Edit Blog Post
Published: September 13th 2010
The weather forecast had painted a gloomy picture for Friday and as we poked our heads through the curtains we could see that, unfortunately, it was very accurate. Of course we know that the whole of Australia is desperate for water so we try not to whinge too much. It was lucky that, because I had made arrangements to have my hair cut, we had planned for a quiet day. We all went into town and Graham and Daphne did their best to fill in the time but I was a lot longer than I had bargained for, mainly because I sat and waited for nearly half an hour before I got any attention. Still, as I’ve found on previous trips, hairdressers in Aus are generally very good and the young lady who eventually got round to me did an excellent job. If we return to Warwick I’ll definitely go back there again. While I was sat waiting the heavens opened so I really didn’t mind being kept waiting - at least I was in the dry. After what seemed like hours I managed to escape and met up with Daphne and Graham at our favourite café for lunch.
carried on raining throughout the afternoon so the only sensible thing to do was vacuum through the house! In the evening Graham went out but he’ll be writing about his experience separately.
The weather forecast for Saturday was much better and so it proved to be. Although there was a slight breeze there was hardly a cloud in the sky. Graham has got into the habit of getting out early (weather permitting) and going for a brisk walk while I loll around in bed and Saturday was no exception! I eventually got going and filled a flask while another batch of delicious sandwiches was produced by Daphne then off we went to Leslie Dam. This is the main source of water for Warwick and it has been only about 10% full for many years so the water situation for the area has been dire. Leslie Dam didn’t quite match up to the delights of Moogerah Dam but it’s still a pleasant area. We couldn’t walk across the dam wall as it was shut off, as were some other interesting looking areas. On the slopes near the dam wall we could see the sculptured faces of Patrick and Catherine Leslie.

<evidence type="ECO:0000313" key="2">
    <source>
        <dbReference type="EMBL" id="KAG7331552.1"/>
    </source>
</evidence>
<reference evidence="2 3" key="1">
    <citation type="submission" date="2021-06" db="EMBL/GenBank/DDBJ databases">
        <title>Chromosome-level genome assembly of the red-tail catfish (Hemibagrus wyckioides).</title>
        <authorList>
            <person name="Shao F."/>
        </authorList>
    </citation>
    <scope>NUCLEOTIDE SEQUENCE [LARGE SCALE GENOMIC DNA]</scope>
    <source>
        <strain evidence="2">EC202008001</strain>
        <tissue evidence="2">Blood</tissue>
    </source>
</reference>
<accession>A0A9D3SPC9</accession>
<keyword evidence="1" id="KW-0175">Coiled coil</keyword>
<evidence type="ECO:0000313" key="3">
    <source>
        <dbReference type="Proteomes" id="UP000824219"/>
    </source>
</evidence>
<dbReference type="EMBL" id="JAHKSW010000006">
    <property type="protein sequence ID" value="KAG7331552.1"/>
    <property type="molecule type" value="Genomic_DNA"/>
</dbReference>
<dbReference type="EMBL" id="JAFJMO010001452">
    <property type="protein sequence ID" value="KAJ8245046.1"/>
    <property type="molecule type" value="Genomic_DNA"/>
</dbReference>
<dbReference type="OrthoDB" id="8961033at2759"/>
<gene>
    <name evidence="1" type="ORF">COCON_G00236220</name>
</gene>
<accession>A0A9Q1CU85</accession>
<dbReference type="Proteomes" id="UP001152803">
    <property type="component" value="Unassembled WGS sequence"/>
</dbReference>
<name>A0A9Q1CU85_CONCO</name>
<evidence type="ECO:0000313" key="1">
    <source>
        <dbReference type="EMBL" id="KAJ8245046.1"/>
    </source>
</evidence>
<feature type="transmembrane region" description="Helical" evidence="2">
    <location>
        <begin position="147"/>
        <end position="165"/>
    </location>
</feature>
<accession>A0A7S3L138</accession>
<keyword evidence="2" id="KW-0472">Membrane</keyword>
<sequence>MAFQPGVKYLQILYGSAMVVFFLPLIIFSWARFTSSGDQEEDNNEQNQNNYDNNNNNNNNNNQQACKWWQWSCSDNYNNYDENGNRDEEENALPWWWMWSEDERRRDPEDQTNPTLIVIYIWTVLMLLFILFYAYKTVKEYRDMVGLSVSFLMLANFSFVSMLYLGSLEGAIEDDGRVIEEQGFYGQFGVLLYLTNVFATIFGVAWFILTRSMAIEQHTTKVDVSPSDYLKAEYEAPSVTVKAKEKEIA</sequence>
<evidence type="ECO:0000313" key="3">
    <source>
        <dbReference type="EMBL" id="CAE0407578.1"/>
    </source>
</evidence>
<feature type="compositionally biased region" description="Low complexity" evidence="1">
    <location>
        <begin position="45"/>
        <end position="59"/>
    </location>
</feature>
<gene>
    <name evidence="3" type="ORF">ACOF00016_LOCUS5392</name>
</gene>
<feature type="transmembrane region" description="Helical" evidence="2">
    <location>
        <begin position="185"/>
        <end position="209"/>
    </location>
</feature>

These had been sculpted by the same chap who did ‘Tiddalik the Frog’ and are very impressive. In the mid 1800s Patrick Leslie was the first person to buy land in Warwick. We drove on round the lake and found a spot to enjoy our morning cuppa lakeside. On our way out of the park we spotted a very laidback goanna who obligingly posed for us.
As we hadn’t spent as much time by the dam as we thought we might, we decided to motor on and complete the ‘Sprint Route’ - a tourist route relating mainly to Leyburn where some famous motor sprint races have taken place for many years. They take place in August each year so we just missed them. The roads were very quiet today but apparently they are often busy with vintage car rallies or bikies’ groups. Leyburn is a picturesque village with some lovely old buildings including a shingle roofed church dating back to 1871 and an art gallery. We had our picnic by the river which is where we found the ‘Racing Car’ another sculpture by Vern Foss. The sculpture is of the Delahaye type 135 sports car which won the 1949
Leyburn Grand Prix and was driven by John Crouch. Talking of racing, we went into the Eurodragsters website and there was a photo of Sarah in 'Ramraider' on a practise run. She is taking part in the European Finals Event at Santa Pod in Northamptonshire, UK over the weekend. We know she hasn't driven the drag car since returning from Aus so she will be relishing this opportunity. It took us a while to get used to the idea of Sarah doing a quarter of a mile in about 9 seconds but we know she loves a challenge and doing exciting things so over the years we've always followed the events.
We had the idea of going on to the Glengallan Homestead but we discovered we were on the wrong road for that (we will get there at some stage!) so we went back into Warwick, had an ice cream and then went to see how the sculptors were getting on. We chatted to Dorothy, who always seems to be there giving spectators like us lots of information. She said that there were 14 sculptors taking part from all over Australia, Argentina, the Czech Republic and even the UK.
Three monumental sculptures would be donated to various community groups within the Southern Downs Region adding to the sculpture trail which we have so enjoyed discovering. All the rest will be auctioned off on Sunday 19th September, an event we’ll try and get to. After that we parked by the river and went for a short stroll which was a lovely end to the day.
Tot: 0.04s; Tpl: 0.017s; cc: 9; qc: 33; dbt: 0.0077s; 1; m:saturn w:www (184.108.40.206); sld: 1;
; mem: 1.3mb